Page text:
ADC Reviews

The difference between cancer chemotherapy and targeted therapy

targeted therapy

You may have heard of “targeted therapy” for tumors, and perhaps in your impression, it represents “new medicine, advanced, expensive”. Compared with chemotherapy, what are the characteristics of targeted therapy? What should I pay attention to when using targeted therapy?

In the concept of most cancer patients and their families, perhaps only “radical surgery” can cure the tumor. Please don’t take the meaning of “radical cure” literally, it just means that there is no residual disease in the surgical area. tumor cells. A tumor is called a “devil” because it is a systemic disease from the very beginning – that is, when we first discover the disease, the cancer cells are likely to have migrated from where they originally grew When it comes to blood and other organs, unfortunately, in the early stage of the disease, we cannot detect them very sensitively by means of CT and nuclear magnetic resonance. This is why many cancer cells grow in other places after a few years of surgery, and eventually lead to the patient’s death. Therefore, doctors usually ask those patients who have advanced stages but can still be surgically removed, after the surgery or at the beginning of the surgery. Before, several chemotherapy or targeted therapy were needed, because these cancer-killing weapons can be distributed to every corner of the body through the blood, helping us to eliminate malignant tumors hidden in other places.

Chemotherapy is to kill cancer cells with some drugs that have cell killing activity, because actively growing cells are usually more sensitive to this drug, and tumor cells are growing wildly in the body, so chemotherapy drugs have an effect on the treatment of tumors, but unfortunately we Faster growing cells in the body also respond to chemotherapy drugs, such as bone marrow cells and hair follicle cells, which is why white blood cells decrease and hair loss occurs during chemotherapy. Targeted therapy, on the other hand, makes the shells that hit tumor cells have eyes, and can target tumor cells more accurately. Why is this? Because tumor cells have some specific marker proteins on the surface, these proteins are not found in normal cells, which makes it easier for drugs to identify and kill these cells. For example, in breast cancer treatment Herceptin, the drug can target a protein called Her2, so that the protein only grows on breast cancer cells, and its expression is very low in normal breasts. Unfortunately, there are many breast cancer patients, and not everyone has this protein on tumor cells. Only about 25% of patients can benefit from Herceptin treatment because of Her2-positive. After the above introduction, you may know that when using targeting, we must find a suitable target, produce a suitable drug for this target, and then screen out the suitable people to use this drug from a large number of tumor patients.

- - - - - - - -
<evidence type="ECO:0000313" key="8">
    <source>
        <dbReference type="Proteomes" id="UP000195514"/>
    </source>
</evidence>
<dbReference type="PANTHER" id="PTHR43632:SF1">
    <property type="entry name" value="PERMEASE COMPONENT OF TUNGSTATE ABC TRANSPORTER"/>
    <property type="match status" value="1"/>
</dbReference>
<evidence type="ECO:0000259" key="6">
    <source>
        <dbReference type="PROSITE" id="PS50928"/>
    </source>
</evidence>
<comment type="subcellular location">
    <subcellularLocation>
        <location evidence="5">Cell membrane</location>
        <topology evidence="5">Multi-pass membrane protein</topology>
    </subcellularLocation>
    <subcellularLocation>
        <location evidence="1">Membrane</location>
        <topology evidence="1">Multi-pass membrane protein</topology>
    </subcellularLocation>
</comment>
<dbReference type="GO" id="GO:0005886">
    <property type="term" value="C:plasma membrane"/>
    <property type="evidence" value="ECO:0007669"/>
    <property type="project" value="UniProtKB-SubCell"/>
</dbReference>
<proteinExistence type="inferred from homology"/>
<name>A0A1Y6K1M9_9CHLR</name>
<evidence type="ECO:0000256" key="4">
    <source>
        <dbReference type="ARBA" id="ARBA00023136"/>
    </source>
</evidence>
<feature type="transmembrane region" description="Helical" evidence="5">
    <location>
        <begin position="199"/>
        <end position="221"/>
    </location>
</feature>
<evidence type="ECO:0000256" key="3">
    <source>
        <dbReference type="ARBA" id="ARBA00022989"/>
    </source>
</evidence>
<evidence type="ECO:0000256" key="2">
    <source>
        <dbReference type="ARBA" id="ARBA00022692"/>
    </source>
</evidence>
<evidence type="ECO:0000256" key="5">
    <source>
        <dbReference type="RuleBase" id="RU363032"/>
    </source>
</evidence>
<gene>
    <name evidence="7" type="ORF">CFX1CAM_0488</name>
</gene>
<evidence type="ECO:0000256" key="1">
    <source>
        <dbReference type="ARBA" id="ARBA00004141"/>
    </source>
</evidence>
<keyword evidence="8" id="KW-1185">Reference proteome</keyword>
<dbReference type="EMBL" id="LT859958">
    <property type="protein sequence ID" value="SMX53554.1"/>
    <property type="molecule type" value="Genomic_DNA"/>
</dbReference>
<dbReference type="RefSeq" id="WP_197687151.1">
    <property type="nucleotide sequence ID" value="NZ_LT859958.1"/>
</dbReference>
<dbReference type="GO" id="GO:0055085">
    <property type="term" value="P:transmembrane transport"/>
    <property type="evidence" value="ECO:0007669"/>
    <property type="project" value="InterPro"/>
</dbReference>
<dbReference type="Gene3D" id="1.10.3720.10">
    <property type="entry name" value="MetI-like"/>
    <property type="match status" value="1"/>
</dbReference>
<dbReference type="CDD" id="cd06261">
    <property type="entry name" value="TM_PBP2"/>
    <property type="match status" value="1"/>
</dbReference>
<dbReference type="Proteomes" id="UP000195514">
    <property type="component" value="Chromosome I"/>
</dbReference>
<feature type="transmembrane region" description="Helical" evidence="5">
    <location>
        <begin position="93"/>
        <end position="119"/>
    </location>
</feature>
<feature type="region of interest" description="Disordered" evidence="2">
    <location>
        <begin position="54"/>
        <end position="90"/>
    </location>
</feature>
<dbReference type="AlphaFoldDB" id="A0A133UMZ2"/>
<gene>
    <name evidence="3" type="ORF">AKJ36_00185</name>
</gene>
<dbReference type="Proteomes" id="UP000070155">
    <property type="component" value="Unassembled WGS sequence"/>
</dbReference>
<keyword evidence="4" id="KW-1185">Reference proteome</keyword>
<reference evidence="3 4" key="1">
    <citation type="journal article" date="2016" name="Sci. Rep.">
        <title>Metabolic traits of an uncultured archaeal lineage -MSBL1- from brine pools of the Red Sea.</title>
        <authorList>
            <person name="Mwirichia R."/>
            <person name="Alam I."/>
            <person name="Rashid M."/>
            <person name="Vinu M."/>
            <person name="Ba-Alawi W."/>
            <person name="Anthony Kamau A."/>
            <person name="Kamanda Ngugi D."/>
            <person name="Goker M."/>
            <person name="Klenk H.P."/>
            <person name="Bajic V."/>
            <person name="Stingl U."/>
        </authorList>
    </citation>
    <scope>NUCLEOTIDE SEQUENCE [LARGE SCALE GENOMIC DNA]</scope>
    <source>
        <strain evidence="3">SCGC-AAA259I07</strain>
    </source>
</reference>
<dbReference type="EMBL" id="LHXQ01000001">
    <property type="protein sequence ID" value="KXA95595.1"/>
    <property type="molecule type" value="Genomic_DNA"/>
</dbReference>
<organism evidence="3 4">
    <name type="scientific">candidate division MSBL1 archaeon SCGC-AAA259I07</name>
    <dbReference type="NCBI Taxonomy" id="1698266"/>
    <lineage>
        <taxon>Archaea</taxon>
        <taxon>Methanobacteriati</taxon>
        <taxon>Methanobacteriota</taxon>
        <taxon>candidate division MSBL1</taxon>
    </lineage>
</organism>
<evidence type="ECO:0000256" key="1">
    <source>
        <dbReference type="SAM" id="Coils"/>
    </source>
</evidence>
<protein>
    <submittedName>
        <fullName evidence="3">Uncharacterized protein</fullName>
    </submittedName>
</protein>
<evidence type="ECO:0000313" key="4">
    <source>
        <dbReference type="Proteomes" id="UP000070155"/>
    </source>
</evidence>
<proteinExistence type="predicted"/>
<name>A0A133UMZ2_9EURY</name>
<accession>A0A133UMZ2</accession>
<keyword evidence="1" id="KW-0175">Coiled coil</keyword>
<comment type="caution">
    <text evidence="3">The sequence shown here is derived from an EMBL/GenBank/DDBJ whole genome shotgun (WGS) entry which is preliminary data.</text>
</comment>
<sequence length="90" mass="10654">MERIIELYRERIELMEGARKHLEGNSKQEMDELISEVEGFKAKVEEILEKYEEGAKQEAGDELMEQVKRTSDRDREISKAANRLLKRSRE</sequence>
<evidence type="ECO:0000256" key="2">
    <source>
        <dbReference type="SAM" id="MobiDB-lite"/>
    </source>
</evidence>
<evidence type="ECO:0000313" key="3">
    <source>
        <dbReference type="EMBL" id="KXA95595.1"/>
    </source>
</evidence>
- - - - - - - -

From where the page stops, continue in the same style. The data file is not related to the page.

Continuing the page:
Since targeted therapy specifically targets specific tumor cells, its side effects are generally smaller than those of chemotherapy drugs, and the side effects of chemotherapy are different. For example, Tarceva, a targeted drug for lung cancer, has fewer side effects such as leukopenia and hair loss caused by chemotherapy drugs, but it has other side effects, such as rash in 70% of patients, and about Nausea, vomiting and diarrhea occur in half of the patients, and post-medication fatigue is also a common side effect. But for most symptoms, only simple symptomatic treatment is required to correct them. For common rashes, studies have found that the intensity of the rash is usually closely related to the efficacy of the treatment. In addition to the side effects mentioned above, there are also some drugs that may cause damage to organ function. For example, the drug Herceptin for breast cancer can damage the heart function to a certain extent. Therefore, it is a necessary step to evaluate the heart function before each treatment.

If doctors seek opinions from patients and their family members on whether to use targeted therapy, it is usually not because the patient’s cancer cells have no targets, but precisely because the tumor cells in the body just have targets for drug treatment. However, because targeted therapy is widely used in my country Some areas are still not covered by medical insurance and are more expensive. More importantly, due to the inherently complex nature of tumors, even targeted patients have benefits that some patients cannot obtain from treatment. Scientists are making the greatest efforts. Help everyone identify those patients who can benefit from the treatment and which ones cannot, but the current situation is that the effectiveness and safety of the treatment need to be fully communicated with the doctor during the treatment process. Determining whether to use medication requires full consideration of the condition, possible efficacy, and family financial ability. In addition, some targeted drugs have “buy and give” activities, that is, you can continue to use a few courses for free on the premise that you have used a certain course of drugs and the treatment is effective. For details, you can consult the attending doctor.

In addition, there is another problem that is otherwise overlooked, that is, patients with advanced stage will develop resistance after using most targeted drugs, that is, in the case of using drugs, the tumor still grows. This is regrettable but unavoidable. In this case, chemotherapy, a new generation of targeted therapy drugs, or clinical trials of new drugs can be used according to the physical condition. Let us hope that scientists and doctors will develop drugs faster and faster, and more and more precise tumor-killing drugs will help patients achieve long-term survival.